“Maybe all you actually need is $5K in real [emergency] savings,” Matthews says. And with what’s left over, you “can start chipping down on that debt.”
For savings, use ‘the envelope method’ and a high-interest savings account
Matthews says a good way to organize money for different goals is to sort them into different categories, or “envelopes,” within the same account.
“Some accounts and some banks will allow you to have many folders or envelopes within a savings account, and that's called ‘the envelope method,’” Matthews explains.
In Jaime and Jimmy’s case, Matthews recommends having one envelope for a down payment on a home, one for emergencies, one for the kids, one for fun stuff, etc.
If your bank doesn’t offer envelope options, Matthews says you can do it yourself by tracking and organizing your savings in a simple Excel or Google sheet.
She also recommends taking advantage of high interest rates by switching to a high-interest savings account.
“Interest rates are high, but the thing is, now so is the interest that you're getting on your savings account. But many of us aren't transferring it over to a better bank that gives us a better rate,” Matthews says. “We just think that we have to take crumbs, but we don't.”
Track down your 401(k)s
Jaime and her husband have multiple 401(k)s floating around from past jobs, but she says they’ve lost track of them and “have absolutely no idea how much money is in any of them.”
Matthews says that isn’t so unusual; lots of people leave a trail of forgotten 401(k)s in their past, “literally like old boyfriends and girlfriends,” she quips.
Matthews says there’s a lot more power in a 401(k) than people might realize. Because chances are, if you've had one for some time and it was being invested passively, it's been growing.
“I think people's secret weapon happens to be those retirement accounts,” Matthews says.
“So the first thing I want you to do is find where those accounts are. Call your old HR people, track them down, call the 1-800 number. Say, ‘I lost touch with this account. Can you please tell me how much is in it? What was the starting balance? And what is the balance now?’”
Matthews says that while you don’t want to cash in your 401(k), which would incur a lot of taxes, you can still benefit in the short term by keeping it as a retirement account.
“What you can do is take that money from your old retirement [account] and then transfer it into what's called an IRA, which is an individual retirement account,” Matthews says. “And now, you can do whatever you want with it. You just can't pull it out, but you can borrow against it. If you're looking for a down payment for your home, you can work it out where you can still use this money. You may have to pay a fee, but it's there for you.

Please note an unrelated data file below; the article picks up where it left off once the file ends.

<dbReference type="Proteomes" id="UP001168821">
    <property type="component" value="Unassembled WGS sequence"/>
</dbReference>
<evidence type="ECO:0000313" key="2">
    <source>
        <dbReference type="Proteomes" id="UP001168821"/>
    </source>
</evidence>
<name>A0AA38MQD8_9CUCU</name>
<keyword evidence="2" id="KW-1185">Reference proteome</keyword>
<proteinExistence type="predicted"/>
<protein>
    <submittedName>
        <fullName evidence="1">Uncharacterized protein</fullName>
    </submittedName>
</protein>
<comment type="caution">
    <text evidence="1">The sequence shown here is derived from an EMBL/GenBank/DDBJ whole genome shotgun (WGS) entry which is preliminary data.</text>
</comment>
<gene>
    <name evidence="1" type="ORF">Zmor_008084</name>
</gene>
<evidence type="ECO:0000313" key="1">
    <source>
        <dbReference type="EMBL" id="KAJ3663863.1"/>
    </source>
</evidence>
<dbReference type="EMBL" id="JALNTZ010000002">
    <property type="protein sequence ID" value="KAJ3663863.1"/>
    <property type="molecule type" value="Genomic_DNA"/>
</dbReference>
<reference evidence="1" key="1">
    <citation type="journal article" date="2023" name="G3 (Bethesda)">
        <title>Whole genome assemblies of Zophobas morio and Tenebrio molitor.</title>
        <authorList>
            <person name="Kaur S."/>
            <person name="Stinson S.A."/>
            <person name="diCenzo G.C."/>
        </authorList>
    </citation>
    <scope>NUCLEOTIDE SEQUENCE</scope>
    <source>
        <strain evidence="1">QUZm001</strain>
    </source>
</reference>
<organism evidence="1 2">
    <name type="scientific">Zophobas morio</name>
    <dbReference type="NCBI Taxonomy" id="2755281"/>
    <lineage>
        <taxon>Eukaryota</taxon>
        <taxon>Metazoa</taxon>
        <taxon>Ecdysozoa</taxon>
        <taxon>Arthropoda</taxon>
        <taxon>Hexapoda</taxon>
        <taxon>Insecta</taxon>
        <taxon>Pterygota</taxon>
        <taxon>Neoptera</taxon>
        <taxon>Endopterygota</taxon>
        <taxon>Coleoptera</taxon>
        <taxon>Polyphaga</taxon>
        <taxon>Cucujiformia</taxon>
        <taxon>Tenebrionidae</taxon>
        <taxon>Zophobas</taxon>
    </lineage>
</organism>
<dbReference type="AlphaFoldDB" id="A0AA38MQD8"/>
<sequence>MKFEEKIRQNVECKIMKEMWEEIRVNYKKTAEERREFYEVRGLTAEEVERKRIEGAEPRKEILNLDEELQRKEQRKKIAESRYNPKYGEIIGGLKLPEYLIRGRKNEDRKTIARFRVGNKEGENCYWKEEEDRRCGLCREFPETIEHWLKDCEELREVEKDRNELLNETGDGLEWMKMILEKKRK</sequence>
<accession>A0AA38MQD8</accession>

Open an investment account for the kids
Jaime says when it comes to their children, she and her husband are concerned about saving — for everything from college to school field trip fees. So despite their financial difficulties, she says they’ve put away some money for the kids.
“If you told me that you didn't have anything for the kids yet, I would personally tell you don't start it right now, because we can't save our kids until we save ourselves,” Matthews says.
But since they’ve already started, Matthews suggests the couple could put a portion of that money into an investment account, which has more growth potential than a basic savings account — “because [the kids] are not going to need that money right away,” Matthews points out.
A 529 savings plan can help prep for educational expenses, and Matthews says a regular brokerage account is another option; while a brokerage account doesn’t have as many tax benefits, it also doesn’t have as many restrictions on what you can put the money towards.
“It doesn't have to be for retirement. It doesn't have to be for school. It can be for anything that you need to use for them in their lives,” Matthews says brokerage account funds.
And while there are concrete steps Jaime can take towards a strong financial foundation, Matthews says it will take some time to “heal that relationship” with money. Even when all the debts are paid, Matthews says Jaime will need to solidify her values around credit and debt before jumping into more financial goals.
“It's kind of like when you break your leg and it comes out of a cast, you just don't go and run a marathon,” Matthews says.
Jaime says taking a step back with Matthews and looking at ways she can build a financial foundation brick by brick has given her hope for her family’s future.
“I really feel like there's like a light at the end of the tunnel,” Jaime says. “I feel like I can start on a path of stepping off the hamster wheel and actually moving forward in my life.”
— Video produced by Olivia Schneider